Your German Shepherd Puppy’s First Vet Visit
Find out what you and your German Shepherd Dog should expect at your dog’s first vet visit.
By Marcia King |
posted: March 29, 2012, 12 p.m. EDT
Through gentle head-to-toe probing and careful examination of your German Shepherd puppy, the veterinarian can learn a lot about your dog’s health status and uncover emerging problems. Although thorough, the physical exam takes only a few minutes to complete.
“We listen first to the dog’s heart and lungs,” says Bernadine Cruz, D.V.M., of Laguna Hills Animal Hospital in California. Many puppies are born with small, benign heart murmurs that disappear with age, but some abnormal heart or lung sounds indicate a more serious problem.
The veterinarian examines the German Shepherd Dog’s teeth and mouth for correct bite and normal dentition. He or she manipulates the puppy’s limbs and hip joints, checking the range of motion. “If there is extreme laxity [looseness] of the hip joint, X-rays are recommended,” says Thomas A. Carpenter, a veterinarian and former president of the American Animal Hospital Association. “However, most of these issues are impossible to judge prior to 16 weeks of age.”
Upon completing the exam, the veterinarian checks the German Shepherd’s temperature and weight, then examines the puppy’s coat and skin for signs of fleas, external parasites or skin problems. The veterinarian also performs a fecal test, looking for internal parasites – don’t forget to bring a stool sample – and inspects male puppies to see if they have both testicles.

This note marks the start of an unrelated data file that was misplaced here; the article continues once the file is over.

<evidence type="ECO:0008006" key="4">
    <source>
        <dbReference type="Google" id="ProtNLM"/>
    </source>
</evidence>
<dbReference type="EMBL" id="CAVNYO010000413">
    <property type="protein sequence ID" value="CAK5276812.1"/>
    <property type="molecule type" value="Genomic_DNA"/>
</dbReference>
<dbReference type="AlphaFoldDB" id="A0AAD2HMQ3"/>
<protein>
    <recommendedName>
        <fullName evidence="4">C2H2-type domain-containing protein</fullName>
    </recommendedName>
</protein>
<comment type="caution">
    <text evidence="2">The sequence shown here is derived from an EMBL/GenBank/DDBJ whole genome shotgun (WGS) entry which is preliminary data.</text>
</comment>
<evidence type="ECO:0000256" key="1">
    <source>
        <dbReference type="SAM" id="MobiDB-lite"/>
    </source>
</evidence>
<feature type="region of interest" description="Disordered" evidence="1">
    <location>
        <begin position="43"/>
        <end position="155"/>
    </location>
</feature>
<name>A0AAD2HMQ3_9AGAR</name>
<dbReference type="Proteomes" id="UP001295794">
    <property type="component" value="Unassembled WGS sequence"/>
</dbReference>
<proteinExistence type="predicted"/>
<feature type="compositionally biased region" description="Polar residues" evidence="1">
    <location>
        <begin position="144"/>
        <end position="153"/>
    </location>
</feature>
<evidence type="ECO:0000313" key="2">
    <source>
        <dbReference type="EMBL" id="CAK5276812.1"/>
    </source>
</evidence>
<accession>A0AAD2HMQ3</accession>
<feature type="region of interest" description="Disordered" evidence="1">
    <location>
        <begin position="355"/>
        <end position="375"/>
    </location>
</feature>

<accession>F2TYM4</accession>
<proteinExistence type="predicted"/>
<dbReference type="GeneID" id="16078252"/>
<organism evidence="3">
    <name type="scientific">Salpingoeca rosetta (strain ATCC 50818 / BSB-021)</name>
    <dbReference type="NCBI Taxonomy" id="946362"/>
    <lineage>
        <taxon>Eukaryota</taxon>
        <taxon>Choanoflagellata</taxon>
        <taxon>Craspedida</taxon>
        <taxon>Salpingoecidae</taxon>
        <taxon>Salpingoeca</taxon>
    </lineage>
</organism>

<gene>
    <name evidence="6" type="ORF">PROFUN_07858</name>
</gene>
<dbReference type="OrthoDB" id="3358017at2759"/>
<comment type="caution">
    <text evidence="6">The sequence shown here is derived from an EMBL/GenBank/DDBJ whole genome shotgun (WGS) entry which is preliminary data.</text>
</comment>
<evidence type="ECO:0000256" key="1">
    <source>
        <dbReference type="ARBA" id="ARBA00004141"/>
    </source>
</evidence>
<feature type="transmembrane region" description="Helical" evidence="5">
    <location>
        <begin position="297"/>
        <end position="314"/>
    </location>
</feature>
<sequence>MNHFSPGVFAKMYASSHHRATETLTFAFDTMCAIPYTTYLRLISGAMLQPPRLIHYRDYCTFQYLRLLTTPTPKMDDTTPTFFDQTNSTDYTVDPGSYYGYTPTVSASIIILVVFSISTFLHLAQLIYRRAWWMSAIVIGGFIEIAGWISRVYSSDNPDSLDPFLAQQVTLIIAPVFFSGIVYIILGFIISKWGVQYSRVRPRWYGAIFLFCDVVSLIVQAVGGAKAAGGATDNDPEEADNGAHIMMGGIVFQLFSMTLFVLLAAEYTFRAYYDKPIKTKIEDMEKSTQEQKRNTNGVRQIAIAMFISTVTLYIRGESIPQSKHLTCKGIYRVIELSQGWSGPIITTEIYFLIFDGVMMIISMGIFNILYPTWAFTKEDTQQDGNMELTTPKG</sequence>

In addition to the physical exam, your veterinarian will review your GSD’s history (e.g., weight changes, findings from any previous exams, vaccination and deworming history and discuss the most appropriate options for your GSD’s wellness protocol.) “We often break down the topics into several visits so the owner can digest and understand the material,” Carpenter says. Topics include nutrition, weight control, exercise, vaccinations and dewormings, preventatives, dental care, training, spaying or neutering, and sometimes microchipping.
Come prepared to the first and future vet visits with questions about your German Shepherd’s care, and ask your veterinarian about anything that causes concern. “Bring in a little pet diary or notebook with your questions, and write down information you receive,” Cruz says. “You could be inundated with information, and you might not remember it all.”
Keep in mind, too, that your German Shepherd’s veterinarian will be a vital partner in your dog’s life for years to come. This first visit is but one step on a long and fruitful journey.
Excerpt from the Popular Puppies Series magabook German Shepherd Puppies with permission from its publisher, BowTie magazines, a division of BowTie Inc. Purchase German Shepherd Puppies here.
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